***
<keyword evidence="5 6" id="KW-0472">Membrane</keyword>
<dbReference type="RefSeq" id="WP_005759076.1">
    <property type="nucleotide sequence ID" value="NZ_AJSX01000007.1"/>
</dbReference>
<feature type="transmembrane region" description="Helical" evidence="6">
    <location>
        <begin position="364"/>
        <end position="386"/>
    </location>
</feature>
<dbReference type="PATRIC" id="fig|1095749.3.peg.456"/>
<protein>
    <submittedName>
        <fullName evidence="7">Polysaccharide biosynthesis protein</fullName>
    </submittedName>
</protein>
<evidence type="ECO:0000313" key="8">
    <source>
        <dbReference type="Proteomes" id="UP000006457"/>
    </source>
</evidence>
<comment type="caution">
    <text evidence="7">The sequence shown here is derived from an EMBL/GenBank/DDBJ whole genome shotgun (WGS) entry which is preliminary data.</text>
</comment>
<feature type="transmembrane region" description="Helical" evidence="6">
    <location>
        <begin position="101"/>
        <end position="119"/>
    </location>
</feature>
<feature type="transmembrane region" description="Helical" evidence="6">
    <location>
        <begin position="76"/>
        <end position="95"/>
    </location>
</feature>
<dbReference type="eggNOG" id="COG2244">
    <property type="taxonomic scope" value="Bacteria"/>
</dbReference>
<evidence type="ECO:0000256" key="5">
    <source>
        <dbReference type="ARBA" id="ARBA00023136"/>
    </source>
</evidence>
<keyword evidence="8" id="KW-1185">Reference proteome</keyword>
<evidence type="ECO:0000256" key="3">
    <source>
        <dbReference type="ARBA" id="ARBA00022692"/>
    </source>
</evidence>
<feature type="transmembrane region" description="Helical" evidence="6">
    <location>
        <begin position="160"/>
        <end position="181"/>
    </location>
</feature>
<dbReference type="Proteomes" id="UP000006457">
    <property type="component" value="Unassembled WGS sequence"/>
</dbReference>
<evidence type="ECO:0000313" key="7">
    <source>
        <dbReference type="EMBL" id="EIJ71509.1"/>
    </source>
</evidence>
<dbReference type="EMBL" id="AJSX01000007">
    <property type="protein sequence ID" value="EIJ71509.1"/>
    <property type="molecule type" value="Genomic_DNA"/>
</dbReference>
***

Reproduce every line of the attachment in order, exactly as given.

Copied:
<keyword evidence="5 6" id="KW-0472">Membrane</keyword>
<dbReference type="RefSeq" id="WP_005759076.1">
    <property type="nucleotide sequence ID" value="NZ_AJSX01000007.1"/>
</dbReference>
<feature type="transmembrane region" description="Helical" evidence="6">
    <location>
        <begin position="364"/>
        <end position="386"/>
    </location>
</feature>
<dbReference type="PATRIC" id="fig|1095749.3.peg.456"/>
<protein>
    <submittedName>
        <fullName evidence="7">Polysaccharide biosynthesis protein</fullName>
    </submittedName>
</protein>
<evidence type="ECO:0000313" key="8">
    <source>
        <dbReference type="Proteomes" id="UP000006457"/>
    </source>
</evidence>
<comment type="caution">
    <text evidence="7">The sequence shown here is derived from an EMBL/GenBank/DDBJ whole genome shotgun (WGS) entry which is preliminary data.</text>
</comment>
<feature type="transmembrane region" description="Helical" evidence="6">
    <location>
        <begin position="101"/>
        <end position="119"/>
    </location>
</feature>
<feature type="transmembrane region" description="Helical" evidence="6">
    <location>
        <begin position="76"/>
        <end position="95"/>
    </location>
</feature>
<dbReference type="eggNOG" id="COG2244">
    <property type="taxonomic scope" value="Bacteria"/>
</dbReference>
<evidence type="ECO:0000256" key="5">
    <source>
        <dbReference type="ARBA" id="ARBA00023136"/>
    </source>
</evidence>
<keyword evidence="8" id="KW-1185">Reference proteome</keyword>
<evidence type="ECO:0000256" key="3">
    <source>
        <dbReference type="ARBA" id="ARBA00022692"/>
    </source>
</evidence>
<feature type="transmembrane region" description="Helical" evidence="6">
    <location>
        <begin position="160"/>
        <end position="181"/>
    </location>
</feature>
<dbReference type="Proteomes" id="UP000006457">
    <property type="component" value="Unassembled WGS sequence"/>
</dbReference>
<evidence type="ECO:0000313" key="7">
    <source>
        <dbReference type="EMBL" id="EIJ71509.1"/>
    </source>
</evidence>
<dbReference type="EMBL" id="AJSX01000007">
    <property type="protein sequence ID" value="EIJ71509.1"/>
    <property type="molecule type" value="Genomic_DNA"/>
</dbReference>